Malaysia's highest court has acquitted Sydney grandmother Maria Exposto, sentenced to hang for drug trafficking, after her lawyers argued she was the "perfect text book dummy" and victim of an online romance scam.
Exposto, 55, was convicted last year of trafficking more than one kilogram of crystal methamphetamine, also known as ice, discovered in a black backpack by customs officials at Kuala Lumpur International Airport in December, 2014.
In the Federal Appeal Court of Malaysia on Tuesday there were sighs of relief from friends and family as the chief judge of Malaysia, Tengku Maimum Binti Tuan Mat, delivered the unanimous findings by a full bench of five judges.
In exonerating Exposto, the judge said it was proven she had no knowledge of the drugs and was an innocent carrier, adding: "This is not enough to hang someone."
Exposto was immediately taken to the immigration office to arrange exit papers ahead of her expected flight out to Sydney.
"I'm thrilled. I'm very happy because I can go home to my family," she told reporters after being officially released from custody later on Tuesday.
"I'm going out to eat a steak and drink some wine because those five years I did not have any."
Her son Hugo said his family was delighted with the decision and that they "had just tried to take it one day at a time and do everything we can" throughout the five year ordeal.
Asked if his mother had ever lost her optimism, he said: "No, never."
The mother of four was escorted into court shackled, wearing a purple blouse, short black hair and thick rimmed glasses. She sat motionless as defence lawyer Muhammad Shafee Abdullah argued a lower court had erred in their findings and in sentencing her to hang.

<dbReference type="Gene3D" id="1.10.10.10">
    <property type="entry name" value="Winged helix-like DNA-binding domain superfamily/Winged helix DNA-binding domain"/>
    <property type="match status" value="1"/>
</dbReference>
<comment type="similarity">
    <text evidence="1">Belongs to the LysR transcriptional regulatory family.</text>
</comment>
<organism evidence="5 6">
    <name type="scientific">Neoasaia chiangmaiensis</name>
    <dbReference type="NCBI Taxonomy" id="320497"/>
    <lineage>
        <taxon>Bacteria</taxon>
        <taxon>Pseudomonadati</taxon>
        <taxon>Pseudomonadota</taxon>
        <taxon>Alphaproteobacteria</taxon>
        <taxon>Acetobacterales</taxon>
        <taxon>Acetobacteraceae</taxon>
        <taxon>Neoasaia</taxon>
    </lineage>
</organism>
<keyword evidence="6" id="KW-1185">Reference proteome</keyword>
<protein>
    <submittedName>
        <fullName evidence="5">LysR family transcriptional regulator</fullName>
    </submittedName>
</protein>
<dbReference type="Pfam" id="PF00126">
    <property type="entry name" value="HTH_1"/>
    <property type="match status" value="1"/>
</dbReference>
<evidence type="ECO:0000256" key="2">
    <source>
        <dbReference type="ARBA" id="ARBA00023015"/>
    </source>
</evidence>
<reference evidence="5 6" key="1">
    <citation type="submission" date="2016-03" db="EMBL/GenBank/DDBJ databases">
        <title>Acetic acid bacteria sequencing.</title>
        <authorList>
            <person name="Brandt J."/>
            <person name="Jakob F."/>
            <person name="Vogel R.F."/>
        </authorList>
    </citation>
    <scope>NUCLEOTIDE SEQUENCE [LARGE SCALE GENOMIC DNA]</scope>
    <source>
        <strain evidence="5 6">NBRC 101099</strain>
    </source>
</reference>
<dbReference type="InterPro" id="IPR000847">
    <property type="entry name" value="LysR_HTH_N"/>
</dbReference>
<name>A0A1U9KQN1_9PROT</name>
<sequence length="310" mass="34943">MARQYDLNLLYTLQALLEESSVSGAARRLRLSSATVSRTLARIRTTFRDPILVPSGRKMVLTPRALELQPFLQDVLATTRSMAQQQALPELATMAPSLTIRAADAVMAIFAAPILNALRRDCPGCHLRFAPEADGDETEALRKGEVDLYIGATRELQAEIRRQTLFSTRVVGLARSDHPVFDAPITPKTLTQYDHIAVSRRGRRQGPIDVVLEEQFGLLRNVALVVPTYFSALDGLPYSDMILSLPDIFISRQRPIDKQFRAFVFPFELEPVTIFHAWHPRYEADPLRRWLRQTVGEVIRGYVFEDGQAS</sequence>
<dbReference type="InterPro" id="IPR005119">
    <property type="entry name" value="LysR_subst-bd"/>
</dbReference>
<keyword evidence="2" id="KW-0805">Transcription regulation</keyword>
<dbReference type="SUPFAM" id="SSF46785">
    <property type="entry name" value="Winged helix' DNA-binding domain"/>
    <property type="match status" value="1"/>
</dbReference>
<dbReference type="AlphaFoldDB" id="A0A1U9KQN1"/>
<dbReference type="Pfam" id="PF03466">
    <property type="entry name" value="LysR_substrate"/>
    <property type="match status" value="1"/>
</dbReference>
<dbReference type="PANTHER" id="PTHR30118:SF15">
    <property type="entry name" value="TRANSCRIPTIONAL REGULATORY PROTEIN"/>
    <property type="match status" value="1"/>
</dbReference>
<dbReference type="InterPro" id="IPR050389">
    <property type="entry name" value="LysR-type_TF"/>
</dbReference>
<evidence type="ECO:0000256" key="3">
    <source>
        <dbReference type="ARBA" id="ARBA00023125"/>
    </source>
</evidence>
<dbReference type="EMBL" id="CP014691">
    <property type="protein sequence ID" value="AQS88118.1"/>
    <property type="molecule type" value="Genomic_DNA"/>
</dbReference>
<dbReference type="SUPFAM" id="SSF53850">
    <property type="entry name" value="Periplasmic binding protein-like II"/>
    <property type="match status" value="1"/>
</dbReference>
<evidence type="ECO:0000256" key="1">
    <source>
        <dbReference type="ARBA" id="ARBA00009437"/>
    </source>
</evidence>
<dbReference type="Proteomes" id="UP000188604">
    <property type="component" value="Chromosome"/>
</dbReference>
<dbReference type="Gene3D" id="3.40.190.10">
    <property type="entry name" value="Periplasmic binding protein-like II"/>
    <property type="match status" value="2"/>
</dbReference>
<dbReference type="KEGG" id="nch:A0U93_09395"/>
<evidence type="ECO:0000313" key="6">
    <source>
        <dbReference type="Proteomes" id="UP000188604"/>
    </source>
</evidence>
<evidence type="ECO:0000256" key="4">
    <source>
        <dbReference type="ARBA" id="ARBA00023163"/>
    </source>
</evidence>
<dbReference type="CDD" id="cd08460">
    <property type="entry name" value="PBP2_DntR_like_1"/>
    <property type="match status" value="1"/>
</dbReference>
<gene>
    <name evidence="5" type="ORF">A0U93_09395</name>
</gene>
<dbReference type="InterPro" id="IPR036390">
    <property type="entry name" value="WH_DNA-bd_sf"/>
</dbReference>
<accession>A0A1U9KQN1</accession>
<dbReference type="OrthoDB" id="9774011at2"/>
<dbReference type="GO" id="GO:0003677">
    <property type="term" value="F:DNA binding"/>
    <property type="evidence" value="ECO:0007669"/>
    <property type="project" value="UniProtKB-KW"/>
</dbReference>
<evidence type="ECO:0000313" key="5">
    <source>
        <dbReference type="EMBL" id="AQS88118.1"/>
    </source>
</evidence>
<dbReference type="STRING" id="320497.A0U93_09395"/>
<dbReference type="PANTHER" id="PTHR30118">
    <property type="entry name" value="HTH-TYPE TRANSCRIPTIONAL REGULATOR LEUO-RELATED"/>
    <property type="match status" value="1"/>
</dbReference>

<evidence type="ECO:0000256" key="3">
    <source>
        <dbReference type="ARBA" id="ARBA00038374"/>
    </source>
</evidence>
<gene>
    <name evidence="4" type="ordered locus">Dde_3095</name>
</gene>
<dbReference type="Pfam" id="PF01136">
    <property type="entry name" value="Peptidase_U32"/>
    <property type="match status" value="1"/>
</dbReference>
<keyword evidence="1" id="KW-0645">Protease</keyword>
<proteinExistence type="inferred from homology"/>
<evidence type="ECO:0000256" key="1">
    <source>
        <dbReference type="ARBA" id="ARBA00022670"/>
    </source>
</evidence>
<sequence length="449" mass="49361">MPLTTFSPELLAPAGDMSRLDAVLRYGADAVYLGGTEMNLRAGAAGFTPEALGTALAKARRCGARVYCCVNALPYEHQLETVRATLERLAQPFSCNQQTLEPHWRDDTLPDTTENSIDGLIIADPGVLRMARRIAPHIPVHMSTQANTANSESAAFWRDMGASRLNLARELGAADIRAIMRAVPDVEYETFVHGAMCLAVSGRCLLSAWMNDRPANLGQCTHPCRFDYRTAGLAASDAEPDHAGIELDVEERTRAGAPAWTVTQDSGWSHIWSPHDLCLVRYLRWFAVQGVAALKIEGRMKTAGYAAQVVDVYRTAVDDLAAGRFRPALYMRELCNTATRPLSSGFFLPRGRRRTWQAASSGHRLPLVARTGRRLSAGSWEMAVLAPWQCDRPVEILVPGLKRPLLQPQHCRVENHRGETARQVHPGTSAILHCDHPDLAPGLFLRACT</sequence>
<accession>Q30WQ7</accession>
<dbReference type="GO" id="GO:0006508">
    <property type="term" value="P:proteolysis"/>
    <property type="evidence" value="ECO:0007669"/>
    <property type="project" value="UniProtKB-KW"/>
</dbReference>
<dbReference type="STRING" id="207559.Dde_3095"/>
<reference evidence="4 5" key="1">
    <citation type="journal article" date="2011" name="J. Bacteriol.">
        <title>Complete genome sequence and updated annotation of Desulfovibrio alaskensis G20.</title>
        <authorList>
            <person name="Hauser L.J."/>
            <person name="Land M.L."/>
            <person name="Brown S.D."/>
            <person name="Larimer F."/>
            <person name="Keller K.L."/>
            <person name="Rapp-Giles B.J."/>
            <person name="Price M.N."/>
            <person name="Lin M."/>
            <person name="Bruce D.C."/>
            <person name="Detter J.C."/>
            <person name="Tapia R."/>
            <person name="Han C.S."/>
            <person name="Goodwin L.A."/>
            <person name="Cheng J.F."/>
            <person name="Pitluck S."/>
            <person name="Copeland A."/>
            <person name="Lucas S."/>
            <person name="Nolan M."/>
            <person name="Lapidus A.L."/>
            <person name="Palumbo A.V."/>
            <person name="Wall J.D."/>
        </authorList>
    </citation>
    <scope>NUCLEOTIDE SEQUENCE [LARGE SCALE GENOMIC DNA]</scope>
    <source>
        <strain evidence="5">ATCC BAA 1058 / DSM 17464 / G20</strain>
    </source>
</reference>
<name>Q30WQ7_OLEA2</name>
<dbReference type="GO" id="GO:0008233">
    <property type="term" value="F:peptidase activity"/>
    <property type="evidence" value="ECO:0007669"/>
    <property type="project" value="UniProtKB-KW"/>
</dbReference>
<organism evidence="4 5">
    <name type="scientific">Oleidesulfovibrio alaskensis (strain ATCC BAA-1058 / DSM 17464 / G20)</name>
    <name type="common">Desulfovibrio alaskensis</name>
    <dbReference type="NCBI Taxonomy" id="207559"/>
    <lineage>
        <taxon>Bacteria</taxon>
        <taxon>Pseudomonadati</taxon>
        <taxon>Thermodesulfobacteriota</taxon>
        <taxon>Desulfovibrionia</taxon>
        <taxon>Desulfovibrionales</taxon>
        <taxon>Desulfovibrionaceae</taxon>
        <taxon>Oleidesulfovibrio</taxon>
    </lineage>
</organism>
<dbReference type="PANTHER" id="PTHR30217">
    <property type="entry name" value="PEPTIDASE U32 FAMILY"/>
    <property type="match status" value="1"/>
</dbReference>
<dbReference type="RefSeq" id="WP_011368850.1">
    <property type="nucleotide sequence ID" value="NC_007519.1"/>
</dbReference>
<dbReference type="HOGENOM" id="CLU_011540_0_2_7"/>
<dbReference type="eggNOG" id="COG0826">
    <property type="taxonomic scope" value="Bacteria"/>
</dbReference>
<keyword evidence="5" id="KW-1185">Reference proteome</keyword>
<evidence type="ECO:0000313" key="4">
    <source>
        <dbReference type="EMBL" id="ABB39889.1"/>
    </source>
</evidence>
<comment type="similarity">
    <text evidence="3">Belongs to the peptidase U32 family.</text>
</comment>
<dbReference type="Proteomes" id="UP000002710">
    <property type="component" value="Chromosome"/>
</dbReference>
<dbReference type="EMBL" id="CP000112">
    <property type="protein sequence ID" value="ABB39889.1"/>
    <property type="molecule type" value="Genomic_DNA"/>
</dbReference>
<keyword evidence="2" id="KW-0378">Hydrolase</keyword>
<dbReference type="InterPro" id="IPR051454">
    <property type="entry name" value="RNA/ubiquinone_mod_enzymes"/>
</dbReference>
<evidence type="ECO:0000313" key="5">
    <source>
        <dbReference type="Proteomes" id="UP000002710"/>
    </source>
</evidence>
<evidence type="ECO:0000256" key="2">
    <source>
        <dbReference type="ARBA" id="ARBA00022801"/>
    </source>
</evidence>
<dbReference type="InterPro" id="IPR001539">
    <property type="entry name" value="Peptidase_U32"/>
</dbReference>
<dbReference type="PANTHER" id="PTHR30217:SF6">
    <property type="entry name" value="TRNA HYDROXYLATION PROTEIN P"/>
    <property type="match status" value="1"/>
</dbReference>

He said Exposto was the "perfect text book dummy" and her case was the first of its type in Malaysia which held broader legal ramifications given the appalling "state of affairs of internet scams".
"Her behaviour was totally consistent with innocence," Shafee told the judges.
When told by customs officials at Kuala Lumpur airport that the lining of the bag she was carrying contained ice, Shafee told the court that Exposto's response was "it can't be".
She thought they meant frozen water not crystal methamphetamine, also known as ice.
The defence had argued Exposto was the victim of an internet romance scam initiated by a man who identified himself as "Captain Daniel Smith," a US soldier stationed in Afghanistan, a widower whose wife had died in a car accident, and the father of a teenage son.
"This effected her heart and she fell in love with him," Shafee said.
He said the scam had lasted a couple of years and Exposto had even sent money to "Smith" before flying to Shanghai.
Once there they would meet and he asked her to help him lodge documents for his retirement from the military.
"She thought happiness was in front of her, once she lodged those documents. Then her life was turned upside down," Shafee said.
"Smith" did not show up in China but an American who claimed to be his friend followed her in Shanghai.
She testified that he had asked her to take a black backpack, which Exposto believed contained only clothes, to Melbourne shortly before her scheduled departure.
Shafee noted that Exposto volunteered the bag for a search at KL airport and after the drugs were discovered she spoke freely, without advice from a lawyer or the Australian High Commission.
Foreign Affairs Minister Marise Payne in a statement thanked consular officers and Exposto's legal team for securing her release.
"We will continue to provide all appropriate consular assistance and support, with a focus on ensuring Ms Pinto Exposto can be reunited with her family as soon as possible."
Australian Associated Press